Bolton is “very clear that there should be regime change in Iran and North Korea, and military force should be used to achieve those goals,” Michael McFaul, U.S. ambassador to Russia under Obama, told The New York Times in a March 24 article. “If you hire him, you’re making a clear signal that’s what you want.”

Bolton could also upend longstanding U.S. foreign policy as it relates to China. In a January 2017 op-ed, Bolton called for re-evaluating the “one-China policy,” whereby the U.S. recognizes that Taiwan is part of China.

Bolton’s proposals included negotiating the return of U.S. military personnel and infrastructure to Taiwan, which Beijing views as a renegade province. While many independence-minded Taiwanese may welcome the increased U.S. engagement, other worry about being used as a pawn in Trump’s showdown with China, particularly after Trump slapped China with massive tariffs, igniting fears of a trade war.

“The whole U.S.-China relationship is very volatile,” said Manning, who also served on the secretary of state’s policy planning staff during the George W. Bush administration and as a counter-proliferation senior strategist in the Office of the Director of National Intelligence from 2010 to 2012.

Manning argues that the assumptions underpinning decades of bipartisan U.S. policy on China — that China would help sustain the capitalist tenets of global trade rather than rival them, and that China would continue making gradual internal reforms — have proven false.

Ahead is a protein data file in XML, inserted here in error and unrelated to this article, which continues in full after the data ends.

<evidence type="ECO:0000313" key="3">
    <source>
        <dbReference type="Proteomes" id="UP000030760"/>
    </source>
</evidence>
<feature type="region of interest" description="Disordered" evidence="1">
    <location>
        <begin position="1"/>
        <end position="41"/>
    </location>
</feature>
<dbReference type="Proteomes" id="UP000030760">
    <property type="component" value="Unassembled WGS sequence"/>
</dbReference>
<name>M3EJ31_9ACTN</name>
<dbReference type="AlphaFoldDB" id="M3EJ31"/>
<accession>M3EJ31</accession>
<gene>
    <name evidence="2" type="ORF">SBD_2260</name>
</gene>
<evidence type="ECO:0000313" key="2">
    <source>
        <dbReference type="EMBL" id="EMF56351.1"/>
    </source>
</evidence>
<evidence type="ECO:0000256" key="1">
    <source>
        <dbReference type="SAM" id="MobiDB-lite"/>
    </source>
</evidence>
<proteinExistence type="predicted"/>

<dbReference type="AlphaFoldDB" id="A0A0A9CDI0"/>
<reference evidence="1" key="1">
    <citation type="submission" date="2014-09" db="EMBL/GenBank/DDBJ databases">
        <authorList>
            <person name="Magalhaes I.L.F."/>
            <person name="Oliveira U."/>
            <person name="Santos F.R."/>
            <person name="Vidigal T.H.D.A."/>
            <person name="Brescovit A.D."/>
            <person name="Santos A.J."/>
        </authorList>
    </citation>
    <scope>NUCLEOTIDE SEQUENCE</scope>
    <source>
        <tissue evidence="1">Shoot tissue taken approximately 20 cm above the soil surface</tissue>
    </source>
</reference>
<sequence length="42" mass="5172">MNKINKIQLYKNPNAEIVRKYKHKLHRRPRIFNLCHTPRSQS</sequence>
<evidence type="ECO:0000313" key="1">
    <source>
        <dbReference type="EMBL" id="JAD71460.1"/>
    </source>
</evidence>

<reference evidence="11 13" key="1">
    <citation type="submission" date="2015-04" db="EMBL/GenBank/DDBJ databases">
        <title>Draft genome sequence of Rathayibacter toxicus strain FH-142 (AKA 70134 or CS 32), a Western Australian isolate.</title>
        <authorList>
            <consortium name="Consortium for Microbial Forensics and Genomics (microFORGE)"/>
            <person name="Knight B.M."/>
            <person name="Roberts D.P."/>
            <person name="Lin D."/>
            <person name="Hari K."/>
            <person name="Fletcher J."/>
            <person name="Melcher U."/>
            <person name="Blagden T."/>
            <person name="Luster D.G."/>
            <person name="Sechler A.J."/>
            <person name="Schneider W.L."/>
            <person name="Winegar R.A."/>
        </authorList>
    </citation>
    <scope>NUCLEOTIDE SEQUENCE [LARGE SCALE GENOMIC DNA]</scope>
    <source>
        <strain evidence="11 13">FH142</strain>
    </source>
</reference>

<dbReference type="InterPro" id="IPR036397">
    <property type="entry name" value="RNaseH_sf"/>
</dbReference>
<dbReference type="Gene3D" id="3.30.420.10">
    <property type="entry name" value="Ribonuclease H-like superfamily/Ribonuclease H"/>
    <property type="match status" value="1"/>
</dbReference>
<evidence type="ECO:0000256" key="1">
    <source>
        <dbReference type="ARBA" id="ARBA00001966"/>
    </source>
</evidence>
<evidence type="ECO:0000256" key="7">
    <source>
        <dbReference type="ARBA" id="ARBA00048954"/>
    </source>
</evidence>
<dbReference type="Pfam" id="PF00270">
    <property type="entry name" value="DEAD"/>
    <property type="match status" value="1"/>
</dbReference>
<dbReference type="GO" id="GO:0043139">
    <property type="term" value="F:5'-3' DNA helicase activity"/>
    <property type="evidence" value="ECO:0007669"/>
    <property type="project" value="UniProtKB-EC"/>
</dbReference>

As the “bipartisan consensus” on China breaks down, U.S. policymakers are still searching for a new one, Manning said.

‘Ruthless Bureaucratic Operator’

Bolton takes pride in being an unapologetic, at-times abrasive bomb-thrower who has little need for diplomatic niceties. Although he’s been accused of belittling subordinates and bending facts to suit his agenda, his take-no-prisoners attitude has also made him a shrewd operator — and a formidable opponent. Given the chaos and high turnover that have plagued the White House, Trump could probably use a man who by all accounts is skilled at navigating the foreign policy bureaucracy and using the levers of government to achieve his ends.

Gnehm, who as ambassador to Jordan during the Iraq War frequently consulted with Bolton, described him as “very knowledgeable of the system” and “very good at using the system to get what he wants.”

Gnehm also characterized Bolton as “more likely to undermine things than support things.”

“He knows what he wants to do and he’s a ruthless bureaucratic operator in making it happen,” Manning told The Diplomat.

However, there are those who dismiss the apocalyptic warnings about Bolton as national security advisor and those who believe his views will be moderated by a foreign policy decision-making apparatus that includes a variety of actors, among them Chief of Staff John Kelly, Defense Secretary Jim Mattis and other top military leaders who are likely to disagree with Bolton on Iran and North Korea.

“I think this notion everybody talks about, that the risks of war have gone up, is wrong,” Stephen Hadley, who served as George W. Bush’s national security adviser, told David E. Sanger and Gardiner Harris of The New York Times, arguing that Bolton’s tough talk can be used as leverage in an effort to deter, not provoke, war.

Bolton’s supporters argue that he is often portrayed as a warmonger, but they also point out that his hawkish views are very much in line with the conservative establishment. And those views may not necessarily be wrong when it comes to the dangers facing the U.S. today. “A nuclear-armed Iran is far more dangerous than John Bolton,” wrote David French in a March 23 article for National Review. “A North Korea capable of incinerating American cities is far more dangerous than John Bolton. The question is how we prevent those truly ‘horrifying’ risks. The foreign-policy debate is frequently between hawks and doves, and in the last administration, the doves repeatedly failed. It’s time to give a hawk a chance.”